A Scientist’s Joke Goes Horribly Wrong When People Take Him Seriously



Every week I see new amazing images of space coming from NASA’s James Webb telescope. This week I saw this photo French physicist Étienne Klein tweeted, saying it was of Proxima Centauri, the closest star to our Sun. Later, he admitted the photo was actually a slice of chorizo photographed up close. His motivation for sharing the image was to try and warn internet users about fake news, writing that “no object belonging to Spanish charcuterie exists anywhere but on Earth.” Many were not amused, saying that his profile and status made this less of a criticism of fake news, and more of an “abuse of power” and case study on how misinformation can start.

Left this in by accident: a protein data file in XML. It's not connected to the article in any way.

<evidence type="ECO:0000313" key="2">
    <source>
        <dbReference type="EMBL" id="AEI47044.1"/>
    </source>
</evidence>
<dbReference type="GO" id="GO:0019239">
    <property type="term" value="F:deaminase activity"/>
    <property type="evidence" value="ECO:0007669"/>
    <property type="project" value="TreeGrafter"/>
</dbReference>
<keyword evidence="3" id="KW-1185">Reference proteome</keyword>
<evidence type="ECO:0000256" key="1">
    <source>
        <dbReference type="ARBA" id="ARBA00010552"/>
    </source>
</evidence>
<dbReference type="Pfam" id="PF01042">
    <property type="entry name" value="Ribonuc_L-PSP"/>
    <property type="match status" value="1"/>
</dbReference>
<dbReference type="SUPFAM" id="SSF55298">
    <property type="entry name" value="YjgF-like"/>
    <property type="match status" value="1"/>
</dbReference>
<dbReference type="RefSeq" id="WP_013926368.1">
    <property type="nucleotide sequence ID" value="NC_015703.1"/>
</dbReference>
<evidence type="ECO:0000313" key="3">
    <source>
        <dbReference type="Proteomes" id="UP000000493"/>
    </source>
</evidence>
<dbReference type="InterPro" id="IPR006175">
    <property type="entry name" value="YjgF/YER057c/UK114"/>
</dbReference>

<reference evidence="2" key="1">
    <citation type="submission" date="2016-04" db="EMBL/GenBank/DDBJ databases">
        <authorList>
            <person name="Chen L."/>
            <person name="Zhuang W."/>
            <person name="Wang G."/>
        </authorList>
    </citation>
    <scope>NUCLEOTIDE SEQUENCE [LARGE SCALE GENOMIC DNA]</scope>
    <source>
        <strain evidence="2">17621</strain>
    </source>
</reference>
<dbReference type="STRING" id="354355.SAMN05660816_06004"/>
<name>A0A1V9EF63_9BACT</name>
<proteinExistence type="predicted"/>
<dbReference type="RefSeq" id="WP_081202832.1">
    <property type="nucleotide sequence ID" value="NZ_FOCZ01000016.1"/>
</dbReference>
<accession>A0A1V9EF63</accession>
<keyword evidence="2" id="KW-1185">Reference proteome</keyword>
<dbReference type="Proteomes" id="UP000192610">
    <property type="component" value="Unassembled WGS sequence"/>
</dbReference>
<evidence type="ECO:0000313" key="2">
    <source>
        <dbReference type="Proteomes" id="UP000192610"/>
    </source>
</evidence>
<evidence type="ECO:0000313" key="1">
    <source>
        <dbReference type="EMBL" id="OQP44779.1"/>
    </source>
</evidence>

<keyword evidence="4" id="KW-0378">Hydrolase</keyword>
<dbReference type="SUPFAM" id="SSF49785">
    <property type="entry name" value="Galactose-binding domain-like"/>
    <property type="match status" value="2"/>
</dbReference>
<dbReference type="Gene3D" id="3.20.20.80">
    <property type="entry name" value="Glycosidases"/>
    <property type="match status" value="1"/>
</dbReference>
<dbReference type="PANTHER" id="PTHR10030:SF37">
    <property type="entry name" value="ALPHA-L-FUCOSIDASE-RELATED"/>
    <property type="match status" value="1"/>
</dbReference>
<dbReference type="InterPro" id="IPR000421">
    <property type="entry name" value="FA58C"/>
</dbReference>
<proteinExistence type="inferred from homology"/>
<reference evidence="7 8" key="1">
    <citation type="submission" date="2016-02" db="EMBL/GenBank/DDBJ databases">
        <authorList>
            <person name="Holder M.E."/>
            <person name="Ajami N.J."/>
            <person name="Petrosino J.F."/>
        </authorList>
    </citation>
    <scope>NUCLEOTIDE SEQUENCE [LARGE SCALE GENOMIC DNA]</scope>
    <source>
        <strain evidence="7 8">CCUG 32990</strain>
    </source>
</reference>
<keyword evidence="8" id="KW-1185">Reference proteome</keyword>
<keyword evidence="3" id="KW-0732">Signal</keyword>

In a time when the transmission of misinformation is powerfully fast (as analysis of how quickly this Kardashian tweet with a typo spread proved), choosing to do it with intention struck many people as an ill-timed and badly executed prank from someone who should have known better. I’m not sure I agree. After all, just because a piece of information comes from a “credible” source, we don’t live in a world where any media source should be trusted blindly–no matter how credible they seem. If nothing else, at least Klein’s galactic chorizo reminded everyone of this unfortunate truth.